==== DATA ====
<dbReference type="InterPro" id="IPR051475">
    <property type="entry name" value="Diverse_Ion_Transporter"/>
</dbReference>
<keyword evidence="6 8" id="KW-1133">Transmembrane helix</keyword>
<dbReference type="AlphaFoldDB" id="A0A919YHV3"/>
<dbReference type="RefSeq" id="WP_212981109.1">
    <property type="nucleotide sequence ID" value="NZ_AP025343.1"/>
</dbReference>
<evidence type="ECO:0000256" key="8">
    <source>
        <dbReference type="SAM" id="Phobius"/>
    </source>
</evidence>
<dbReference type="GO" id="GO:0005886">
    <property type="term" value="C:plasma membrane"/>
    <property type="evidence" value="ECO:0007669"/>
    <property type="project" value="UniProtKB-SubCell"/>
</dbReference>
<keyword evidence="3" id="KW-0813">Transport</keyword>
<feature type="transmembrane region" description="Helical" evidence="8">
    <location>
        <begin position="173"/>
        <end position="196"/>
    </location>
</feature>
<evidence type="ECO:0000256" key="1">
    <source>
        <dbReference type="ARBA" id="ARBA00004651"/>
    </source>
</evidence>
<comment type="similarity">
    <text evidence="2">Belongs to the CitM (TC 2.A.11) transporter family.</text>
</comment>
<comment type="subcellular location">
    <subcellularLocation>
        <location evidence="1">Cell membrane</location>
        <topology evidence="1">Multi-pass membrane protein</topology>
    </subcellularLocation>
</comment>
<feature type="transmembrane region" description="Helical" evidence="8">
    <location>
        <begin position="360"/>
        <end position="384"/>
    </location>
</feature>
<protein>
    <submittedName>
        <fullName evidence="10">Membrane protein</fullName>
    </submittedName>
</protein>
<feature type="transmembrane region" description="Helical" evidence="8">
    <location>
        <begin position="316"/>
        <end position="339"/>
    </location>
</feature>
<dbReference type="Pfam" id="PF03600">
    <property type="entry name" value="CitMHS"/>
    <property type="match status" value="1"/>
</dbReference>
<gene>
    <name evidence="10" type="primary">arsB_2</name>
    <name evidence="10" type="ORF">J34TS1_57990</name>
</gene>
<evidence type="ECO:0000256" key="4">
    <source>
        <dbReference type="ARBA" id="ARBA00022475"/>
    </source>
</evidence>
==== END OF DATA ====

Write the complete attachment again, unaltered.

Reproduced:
<dbReference type="InterPro" id="IPR051475">
    <property type="entry name" value="Diverse_Ion_Transporter"/>
</dbReference>
<keyword evidence="6 8" id="KW-1133">Transmembrane helix</keyword>
<dbReference type="AlphaFoldDB" id="A0A919YHV3"/>
<dbReference type="RefSeq" id="WP_212981109.1">
    <property type="nucleotide sequence ID" value="NZ_AP025343.1"/>
</dbReference>
<evidence type="ECO:0000256" key="8">
    <source>
        <dbReference type="SAM" id="Phobius"/>
    </source>
</evidence>
<dbReference type="GO" id="GO:0005886">
    <property type="term" value="C:plasma membrane"/>
    <property type="evidence" value="ECO:0007669"/>
    <property type="project" value="UniProtKB-SubCell"/>
</dbReference>
<keyword evidence="3" id="KW-0813">Transport</keyword>
<feature type="transmembrane region" description="Helical" evidence="8">
    <location>
        <begin position="173"/>
        <end position="196"/>
    </location>
</feature>
<evidence type="ECO:0000256" key="1">
    <source>
        <dbReference type="ARBA" id="ARBA00004651"/>
    </source>
</evidence>
<comment type="similarity">
    <text evidence="2">Belongs to the CitM (TC 2.A.11) transporter family.</text>
</comment>
<comment type="subcellular location">
    <subcellularLocation>
        <location evidence="1">Cell membrane</location>
        <topology evidence="1">Multi-pass membrane protein</topology>
    </subcellularLocation>
</comment>
<feature type="transmembrane region" description="Helical" evidence="8">
    <location>
        <begin position="360"/>
        <end position="384"/>
    </location>
</feature>
<protein>
    <submittedName>
        <fullName evidence="10">Membrane protein</fullName>
    </submittedName>
</protein>
<feature type="transmembrane region" description="Helical" evidence="8">
    <location>
        <begin position="316"/>
        <end position="339"/>
    </location>
</feature>
<dbReference type="Pfam" id="PF03600">
    <property type="entry name" value="CitMHS"/>
    <property type="match status" value="1"/>
</dbReference>
<gene>
    <name evidence="10" type="primary">arsB_2</name>
    <name evidence="10" type="ORF">J34TS1_57990</name>
</gene>
<evidence type="ECO:0000256" key="4">
    <source>
        <dbReference type="ARBA" id="ARBA00022475"/>
    </source>
</evidence>